An art exhibition at the Canadian Museum of History is unique in that the people who made it were not artists at all.
The exhibition, Picturing Arctic Modernity — Northern Baffin Drawings from 1964, includes 50 drawings gathered by Terry Ryan 54 years ago. Ryan, who for many years was general manager at the renowned print studio in Cape Dorset, feared “the loss of traditional Inuit culture in the face of social change,” say exhibition notes, so in 1964 “he travelled by plane and dogsled to the North Baffin Island communities of Clyde River, Pond Inlet and Arctic Bay.” Ryan gave paper and pencils to more than 150 adults and children, and they created 1,842 drawings of their lives, land and stories.
The artists ranged in age from seven to 72, and the artistic skill level is equally broad. Even by the looseness of much untrained work, these drawings reveal great and whimsical liberties with perspective and scale. This adds to their appeal, as they were created not as an artistic accomplishment, but as a sociological and anthropological testament to times past, and to a gnawing angst for the future. Picturing Arctic Modernity is an exercise more expository than aesthetic, and there is much in it to see and learn.
“A lot of them were just regular folks (drawing) interpretations and reflections without any sort of eye to what the southern market wanted,” says Linda Grussani, the museum’s curator of aboriginal art.
The exhibition begins with practical insights, such as Things Left for Us from the Old Times, a rough, hand-drawn inventory of quotidian objects — needles, pots and other items that can be seen as actual artifacts elsewhere in the museum. Another drawing shows approximately 50 precisely cut pieces of caribou skin, to be sewn into a parka with leggings and boots.
“It’s the ingenuity of the individuals,” Grussani says. “Patterns were never made in advance, they would have been memorized and cut to size without the use of a measuring tape — a tremendous technical and intellectual undertaking.”
There are images of apparent sentimentality, such as in Different Homes We’ve Had, with its progression of building styles and materials. “This is a Qaluaaq’s (white person’s) house (top),” writes Mary Tassugat, who made the drawing. “This is an Inuit tent (middle). It is made of sealskins and harp sealskins, and (is) used during the spring and summer. This is an iglu (bottom), used during winter. It was warm when it was built right.” The words, like the lines on the paper, are economical and direct, without obvious sentiment, so perhaps what’s apparent is a projection of my Qaluaag nature.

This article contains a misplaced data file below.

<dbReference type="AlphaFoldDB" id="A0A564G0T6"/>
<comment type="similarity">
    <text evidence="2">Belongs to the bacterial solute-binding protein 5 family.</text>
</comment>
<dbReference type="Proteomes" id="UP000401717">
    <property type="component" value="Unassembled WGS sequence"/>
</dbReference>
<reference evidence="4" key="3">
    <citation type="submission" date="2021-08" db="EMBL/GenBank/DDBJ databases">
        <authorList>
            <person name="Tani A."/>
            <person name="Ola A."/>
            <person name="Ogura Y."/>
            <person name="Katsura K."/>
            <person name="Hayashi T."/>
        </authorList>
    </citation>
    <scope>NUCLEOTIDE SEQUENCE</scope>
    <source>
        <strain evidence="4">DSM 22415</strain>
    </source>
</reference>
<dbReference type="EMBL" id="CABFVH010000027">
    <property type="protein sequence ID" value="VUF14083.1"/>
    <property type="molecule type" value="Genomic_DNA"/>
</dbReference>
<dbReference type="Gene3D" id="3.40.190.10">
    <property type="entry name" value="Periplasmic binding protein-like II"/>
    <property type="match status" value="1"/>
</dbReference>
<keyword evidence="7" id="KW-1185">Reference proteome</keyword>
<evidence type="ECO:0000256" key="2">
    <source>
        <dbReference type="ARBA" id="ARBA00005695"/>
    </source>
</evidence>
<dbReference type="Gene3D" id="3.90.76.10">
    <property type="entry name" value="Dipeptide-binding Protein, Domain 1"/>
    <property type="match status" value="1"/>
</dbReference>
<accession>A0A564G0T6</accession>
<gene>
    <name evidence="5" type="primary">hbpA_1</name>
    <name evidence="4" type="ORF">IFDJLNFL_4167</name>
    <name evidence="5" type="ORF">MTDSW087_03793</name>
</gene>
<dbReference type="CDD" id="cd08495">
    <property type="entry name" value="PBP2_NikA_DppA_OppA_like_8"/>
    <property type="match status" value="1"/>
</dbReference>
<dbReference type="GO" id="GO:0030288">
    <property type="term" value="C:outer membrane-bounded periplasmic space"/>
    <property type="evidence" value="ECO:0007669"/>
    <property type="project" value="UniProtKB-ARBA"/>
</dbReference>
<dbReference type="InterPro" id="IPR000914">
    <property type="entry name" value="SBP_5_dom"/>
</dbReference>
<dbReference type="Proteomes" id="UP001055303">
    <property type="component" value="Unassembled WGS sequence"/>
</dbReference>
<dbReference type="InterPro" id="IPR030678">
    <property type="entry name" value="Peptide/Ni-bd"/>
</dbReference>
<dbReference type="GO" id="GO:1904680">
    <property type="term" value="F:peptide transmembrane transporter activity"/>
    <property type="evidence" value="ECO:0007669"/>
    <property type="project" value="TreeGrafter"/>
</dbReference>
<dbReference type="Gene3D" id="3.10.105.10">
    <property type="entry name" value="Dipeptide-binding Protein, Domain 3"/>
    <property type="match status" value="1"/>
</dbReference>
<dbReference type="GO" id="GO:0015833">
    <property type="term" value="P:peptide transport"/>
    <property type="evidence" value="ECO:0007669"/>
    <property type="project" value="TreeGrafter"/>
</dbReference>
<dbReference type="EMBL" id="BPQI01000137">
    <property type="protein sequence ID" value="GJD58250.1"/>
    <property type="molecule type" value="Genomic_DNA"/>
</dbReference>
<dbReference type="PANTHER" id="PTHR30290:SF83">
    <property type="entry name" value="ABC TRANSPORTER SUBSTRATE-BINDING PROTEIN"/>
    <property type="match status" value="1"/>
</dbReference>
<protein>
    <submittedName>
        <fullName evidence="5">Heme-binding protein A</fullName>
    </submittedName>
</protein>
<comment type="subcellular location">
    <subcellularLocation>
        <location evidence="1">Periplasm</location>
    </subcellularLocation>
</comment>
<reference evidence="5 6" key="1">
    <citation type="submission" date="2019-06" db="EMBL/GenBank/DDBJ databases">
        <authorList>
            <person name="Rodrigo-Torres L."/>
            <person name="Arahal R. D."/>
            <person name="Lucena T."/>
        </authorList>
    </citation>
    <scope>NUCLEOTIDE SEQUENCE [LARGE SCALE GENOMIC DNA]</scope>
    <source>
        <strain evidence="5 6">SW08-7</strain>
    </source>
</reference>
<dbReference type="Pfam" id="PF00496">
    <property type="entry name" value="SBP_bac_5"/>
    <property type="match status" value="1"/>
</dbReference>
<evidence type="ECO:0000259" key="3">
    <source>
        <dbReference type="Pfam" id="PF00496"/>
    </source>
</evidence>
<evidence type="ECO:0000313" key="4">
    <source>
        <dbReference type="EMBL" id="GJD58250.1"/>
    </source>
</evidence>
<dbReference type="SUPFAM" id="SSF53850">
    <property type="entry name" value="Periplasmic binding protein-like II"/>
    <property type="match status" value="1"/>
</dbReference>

Throughout the exhibition, the drawings are heavy with text, all written in Inuktitut and translated into French and English in a guide that visitors can carry during their tour.
Entertaining stories abound in the third section. Some are inexplicable — of the drawing Strange Scene, “Here are men reaching to the small woman, who is bathing nude in a little pond. Her child is reaching for her. Inuit nowadays out here are wealthy . . . The husband and wife: his wife is wearing a cape, and her husband is beside a shadow.”
Others are simply thrilling, such as Climbing a Cliff Face to Collect Eggs in a Teapot, or incredible, such as a visualized memory of “tormenting a polar bear.” There are videos throughout the exhibition, and the now-elderly Jacob Peterloosie, who made the drawing 54 years ago, recalls the dangerous encounter his friends and he had with the world’s biggest land predator. Peterloosie speaks in Inuktitut, which brings another elemental insight into the Inuit world.
One drawing is Pretending to Be Strong for Outsiders, and it shows Inuit tossing inflated seal skins into the air, so outsiders would witness this feat and believe the Inuit had the enormous strength to toss boulders about.
Potemkin seals? Such are the things to be learned in this intimate window of a distant time and place, and the people who live there still.
Picturing Arctic Modernity continues to Sept. 3.